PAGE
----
GolfTEC teaches technical tips to tweak swing

Reanna Zuniga

Jordan Spieth took a different preparation approach before the British Open. After winning the Masters and U.S. Open, Spieth used a golf simulator to help prepare for St. Andrews, a course he had only played once before.

This technology has found its way into the game of golf as a way for players such as Spieth to prepare. Although golfers have always had old-fashioned ways to improve their game, programs that show where problem areas lie can help golfers correct their form faster. Now, a company with an Austin presence is helping to further that technology. 

GolfTEC, a company with two locations in Austin, uses patented technology that incorporates both video and data to give feedback instantaneously.

“We measure how your body tilts, turns and bends in three dimensions,” GolfTEC coach Robert Graves said. “And we have two-way video so you can see exactly what you’re doing right and what we need to work on.”

Graves, a graduate of UT and a certified PGA professional, has worked at GolfTEC for the last two years.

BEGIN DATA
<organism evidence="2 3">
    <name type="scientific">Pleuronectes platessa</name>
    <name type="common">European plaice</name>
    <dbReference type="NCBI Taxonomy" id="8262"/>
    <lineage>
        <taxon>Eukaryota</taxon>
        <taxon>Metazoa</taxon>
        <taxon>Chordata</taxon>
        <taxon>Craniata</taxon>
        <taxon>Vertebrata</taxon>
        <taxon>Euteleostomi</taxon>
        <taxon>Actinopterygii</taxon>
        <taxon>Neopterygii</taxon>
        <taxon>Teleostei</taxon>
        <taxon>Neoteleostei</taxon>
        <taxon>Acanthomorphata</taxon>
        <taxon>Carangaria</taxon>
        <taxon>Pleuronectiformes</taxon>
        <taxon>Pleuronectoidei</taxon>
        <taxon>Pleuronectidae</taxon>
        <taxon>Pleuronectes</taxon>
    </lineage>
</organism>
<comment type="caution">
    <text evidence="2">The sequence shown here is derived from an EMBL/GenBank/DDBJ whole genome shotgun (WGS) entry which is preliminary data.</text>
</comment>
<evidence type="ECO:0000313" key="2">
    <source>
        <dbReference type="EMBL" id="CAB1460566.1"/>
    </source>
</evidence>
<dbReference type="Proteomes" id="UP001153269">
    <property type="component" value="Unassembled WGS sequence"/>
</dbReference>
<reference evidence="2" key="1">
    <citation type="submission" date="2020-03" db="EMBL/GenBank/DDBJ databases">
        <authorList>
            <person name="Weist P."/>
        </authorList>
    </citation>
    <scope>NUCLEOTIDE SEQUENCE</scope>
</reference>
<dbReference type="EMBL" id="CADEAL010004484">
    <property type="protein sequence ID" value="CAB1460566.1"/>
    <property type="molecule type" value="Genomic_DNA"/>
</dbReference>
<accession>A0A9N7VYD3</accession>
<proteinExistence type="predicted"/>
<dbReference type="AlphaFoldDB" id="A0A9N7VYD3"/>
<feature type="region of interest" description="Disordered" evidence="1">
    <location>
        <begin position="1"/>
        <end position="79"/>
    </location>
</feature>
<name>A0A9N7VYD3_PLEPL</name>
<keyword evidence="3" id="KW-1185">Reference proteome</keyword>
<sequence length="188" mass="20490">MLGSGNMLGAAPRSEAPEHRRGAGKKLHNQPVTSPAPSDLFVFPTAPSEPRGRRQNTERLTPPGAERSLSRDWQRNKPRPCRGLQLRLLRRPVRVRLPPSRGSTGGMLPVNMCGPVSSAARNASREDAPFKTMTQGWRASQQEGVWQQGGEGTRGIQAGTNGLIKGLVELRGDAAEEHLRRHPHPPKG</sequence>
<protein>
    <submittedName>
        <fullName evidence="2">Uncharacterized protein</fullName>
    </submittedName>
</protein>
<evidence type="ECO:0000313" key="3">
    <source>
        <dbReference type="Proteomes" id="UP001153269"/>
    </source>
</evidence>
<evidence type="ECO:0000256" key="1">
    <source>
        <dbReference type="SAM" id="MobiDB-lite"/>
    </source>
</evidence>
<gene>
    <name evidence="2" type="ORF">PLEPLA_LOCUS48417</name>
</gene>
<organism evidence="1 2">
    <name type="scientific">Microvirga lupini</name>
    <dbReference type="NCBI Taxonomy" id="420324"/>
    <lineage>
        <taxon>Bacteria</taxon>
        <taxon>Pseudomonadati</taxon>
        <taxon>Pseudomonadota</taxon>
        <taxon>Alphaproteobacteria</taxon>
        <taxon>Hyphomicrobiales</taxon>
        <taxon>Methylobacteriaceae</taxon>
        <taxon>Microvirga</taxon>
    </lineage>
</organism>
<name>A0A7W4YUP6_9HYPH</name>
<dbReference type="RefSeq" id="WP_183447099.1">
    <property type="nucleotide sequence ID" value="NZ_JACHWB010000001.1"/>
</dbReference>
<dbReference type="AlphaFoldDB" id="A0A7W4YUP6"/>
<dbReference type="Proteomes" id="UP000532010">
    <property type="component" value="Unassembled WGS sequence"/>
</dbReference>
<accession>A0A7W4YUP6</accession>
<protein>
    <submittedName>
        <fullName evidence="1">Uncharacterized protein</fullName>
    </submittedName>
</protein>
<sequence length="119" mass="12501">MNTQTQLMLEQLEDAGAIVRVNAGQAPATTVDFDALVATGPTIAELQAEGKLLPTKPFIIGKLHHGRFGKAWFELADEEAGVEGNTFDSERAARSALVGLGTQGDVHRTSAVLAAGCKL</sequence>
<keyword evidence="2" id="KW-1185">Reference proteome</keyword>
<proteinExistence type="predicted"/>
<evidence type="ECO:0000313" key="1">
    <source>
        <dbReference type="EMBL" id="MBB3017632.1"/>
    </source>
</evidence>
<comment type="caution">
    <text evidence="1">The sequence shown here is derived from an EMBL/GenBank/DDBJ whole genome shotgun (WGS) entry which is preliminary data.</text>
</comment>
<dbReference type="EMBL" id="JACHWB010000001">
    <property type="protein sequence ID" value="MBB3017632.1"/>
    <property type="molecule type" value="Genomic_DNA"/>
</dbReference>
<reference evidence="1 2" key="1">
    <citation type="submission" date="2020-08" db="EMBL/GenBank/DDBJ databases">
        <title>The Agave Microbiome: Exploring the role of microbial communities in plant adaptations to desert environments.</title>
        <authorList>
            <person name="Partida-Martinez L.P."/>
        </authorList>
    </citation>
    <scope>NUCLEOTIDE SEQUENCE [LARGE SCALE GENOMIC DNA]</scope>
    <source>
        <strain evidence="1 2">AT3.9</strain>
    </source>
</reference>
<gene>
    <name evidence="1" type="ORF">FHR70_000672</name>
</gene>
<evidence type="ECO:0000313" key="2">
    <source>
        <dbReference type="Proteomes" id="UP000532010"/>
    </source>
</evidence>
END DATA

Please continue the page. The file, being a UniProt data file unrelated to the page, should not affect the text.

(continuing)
“The ability for people to come in here and practice with technology is huge,” Graves said. “The National Golf Association shows that people who learn from watching themselves learn three times as fast.”

Most clients start out with an evaluation to monitor their swing. A device goes around the shoulders and waist, collecting data on how the body moves as the club is swung. The many cameras in the room capture every movement and display the video in comparison to videos of PGA players.

“Instead of hitting a ball out on the range and being like, ‘What’d I do right, coach?’, you can play back your video and know exactly what went right or wrong,” Graves said.

Although GolfTEC offers technology as the main selling point, Graves said the privacy is equally appealing.

“You can hit your worst shot in here, and it’s just me and you.” Graves said. “You don’t have to worry about your neighbor or fellow club member saying, ‘Did you see so-and-so shake one?’”

Paul Thar, a franchise owner of GolfTEC, said the business sees people from all sorts of backgrounds and experiences. For players of varying abilities and levels of expereince, Thar believes that services such as GolfTEC are integral to the future of the game. 

“Technology is here to stay in the golf business, just like anything else in life,” Graves said. “If you’re not using it, then you’re going to be falling behind.”